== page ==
Some years we look forward to it and some years we just go but this first week of January is MANTS time for Nurserymen and Horticultural professionals within striking distance of Baltimore. Held at the Baltimore Convention Center and featuring nearly 1000 exhibitors, this is a huge trade show. I have been going for at least the last 25 years, either as an employee of Behnke's Nurseries, Karen Upton and Sons Landscaping, Senator and Mrs. John D. Rockefeller, or The National Arboretum. Actually, I have gone on my own occasionally; it's well worth 15 dollars to have access to the displays of plants, gardening tools, heavy equipment!, and whatnot. Information flows. In the Mobjack display I saw an incredible specimen of weeping Styrax japonica that was at least 6' tall.
Today it was a great place to be while we were getting some of what begins to look like 2.5" of rain. The show runs Wednesday, Thursday, and Friday. I usually avoid the first day (today) because it is normally the most heavily attended. It wasn't crowded today though. I am picturing companies that maybe used to send 15 people sending 1 or 2 or 3. It was nice to be able to talk to Don Shadow (Shadow Nurseries) for 10 minutes before another customer stopped....usually you have to wait in a huge crowd just to say hello!
The Research Unit and the Gardens Unit did nursery outreach today at the show. We went out in teams of two to distribute information: a sample of the new Arboretum Introduction Callicarpa 'Duet', and posters featuring our plant introductions to targeted nurseries. I was paired with Margaret Pooler from Research. Margaret is a research geneticist and shrub breeder, obviously the brains of our team. After distributing the largesse to our targets, we discussed the condition of the industry with them and solicited recommendations for things we could do to improve the state of things. Good conversation but no epiphanies. Our first stop, Hawksridge Farms, has always caught my attention. Among more usual offerings, they list some very cool and very unusual plants. I asked Rick Crowder, the General Manager, how those plants, the plants I like, fared in the marketplace; apparently they aren't the greatest sellers, but he vowed to continue to grow them anyway.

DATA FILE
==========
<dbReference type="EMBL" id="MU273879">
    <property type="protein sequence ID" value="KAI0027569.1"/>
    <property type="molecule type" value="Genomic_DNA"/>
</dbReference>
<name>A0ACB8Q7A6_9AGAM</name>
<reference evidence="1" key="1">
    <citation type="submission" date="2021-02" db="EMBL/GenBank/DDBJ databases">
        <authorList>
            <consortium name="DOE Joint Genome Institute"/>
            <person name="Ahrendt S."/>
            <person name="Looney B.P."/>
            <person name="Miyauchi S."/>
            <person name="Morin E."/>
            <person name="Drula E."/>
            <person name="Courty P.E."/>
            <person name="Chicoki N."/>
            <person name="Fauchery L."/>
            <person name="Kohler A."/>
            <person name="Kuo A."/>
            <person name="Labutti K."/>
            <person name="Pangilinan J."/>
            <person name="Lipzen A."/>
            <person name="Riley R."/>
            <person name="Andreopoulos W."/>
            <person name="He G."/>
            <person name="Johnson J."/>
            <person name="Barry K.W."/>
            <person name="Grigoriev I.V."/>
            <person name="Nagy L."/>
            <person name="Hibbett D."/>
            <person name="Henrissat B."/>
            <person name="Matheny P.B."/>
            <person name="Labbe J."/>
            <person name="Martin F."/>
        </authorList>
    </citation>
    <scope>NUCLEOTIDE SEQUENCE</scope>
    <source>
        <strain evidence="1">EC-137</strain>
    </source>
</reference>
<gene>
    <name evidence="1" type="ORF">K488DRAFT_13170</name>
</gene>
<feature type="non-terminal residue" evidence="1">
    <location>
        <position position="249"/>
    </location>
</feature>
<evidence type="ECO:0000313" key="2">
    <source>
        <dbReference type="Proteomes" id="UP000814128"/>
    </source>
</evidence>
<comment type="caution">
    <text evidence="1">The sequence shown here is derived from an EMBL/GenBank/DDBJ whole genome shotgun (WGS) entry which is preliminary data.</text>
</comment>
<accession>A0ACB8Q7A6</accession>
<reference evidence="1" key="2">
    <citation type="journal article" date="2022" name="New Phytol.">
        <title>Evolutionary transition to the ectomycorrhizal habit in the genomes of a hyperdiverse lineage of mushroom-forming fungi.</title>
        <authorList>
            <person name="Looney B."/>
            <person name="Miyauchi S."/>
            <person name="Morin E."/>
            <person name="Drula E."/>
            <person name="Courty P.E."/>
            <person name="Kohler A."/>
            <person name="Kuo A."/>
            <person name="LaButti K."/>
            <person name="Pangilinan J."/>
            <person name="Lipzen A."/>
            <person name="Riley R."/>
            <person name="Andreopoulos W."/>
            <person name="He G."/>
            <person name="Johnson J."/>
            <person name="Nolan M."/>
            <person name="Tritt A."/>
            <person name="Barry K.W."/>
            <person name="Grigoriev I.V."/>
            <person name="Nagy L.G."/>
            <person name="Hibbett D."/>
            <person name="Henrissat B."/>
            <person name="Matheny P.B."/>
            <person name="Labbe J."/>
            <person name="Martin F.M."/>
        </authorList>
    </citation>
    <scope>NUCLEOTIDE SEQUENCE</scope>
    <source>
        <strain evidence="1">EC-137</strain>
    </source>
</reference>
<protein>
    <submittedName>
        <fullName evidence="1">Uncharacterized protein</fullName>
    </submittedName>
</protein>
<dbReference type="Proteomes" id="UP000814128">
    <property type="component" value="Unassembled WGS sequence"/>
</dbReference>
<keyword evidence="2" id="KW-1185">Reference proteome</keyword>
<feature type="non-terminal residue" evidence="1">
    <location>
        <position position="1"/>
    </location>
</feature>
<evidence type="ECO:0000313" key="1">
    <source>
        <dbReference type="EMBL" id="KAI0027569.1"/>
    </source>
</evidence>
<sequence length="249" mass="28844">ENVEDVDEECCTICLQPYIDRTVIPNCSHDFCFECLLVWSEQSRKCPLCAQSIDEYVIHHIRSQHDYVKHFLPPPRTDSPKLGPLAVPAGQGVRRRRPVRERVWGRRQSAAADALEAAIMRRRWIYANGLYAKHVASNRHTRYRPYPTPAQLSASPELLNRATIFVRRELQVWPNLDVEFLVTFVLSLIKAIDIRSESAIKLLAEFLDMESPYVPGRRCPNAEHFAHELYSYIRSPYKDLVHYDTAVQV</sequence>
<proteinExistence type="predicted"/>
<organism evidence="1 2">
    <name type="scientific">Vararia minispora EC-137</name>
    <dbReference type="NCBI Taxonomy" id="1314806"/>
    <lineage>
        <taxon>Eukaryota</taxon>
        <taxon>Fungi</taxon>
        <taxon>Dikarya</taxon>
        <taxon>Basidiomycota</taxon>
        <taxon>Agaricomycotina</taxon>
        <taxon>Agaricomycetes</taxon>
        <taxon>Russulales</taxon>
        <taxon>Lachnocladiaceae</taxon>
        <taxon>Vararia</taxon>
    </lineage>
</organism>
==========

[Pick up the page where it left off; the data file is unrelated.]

Here's the thing; I have heard that story before. I heard it later that day from a friend, Cindy Watson, of Cam Too Camellia Nursery. They have been growing some less common Stewartia species but gave them up because there was no demand. The problem is that there is a demand; there are people who want those plants. There may not be as many customers for the exotics as there are for the more common taxa, but we are out there. The problem is making the connection between the source and the demand. I have no ideas!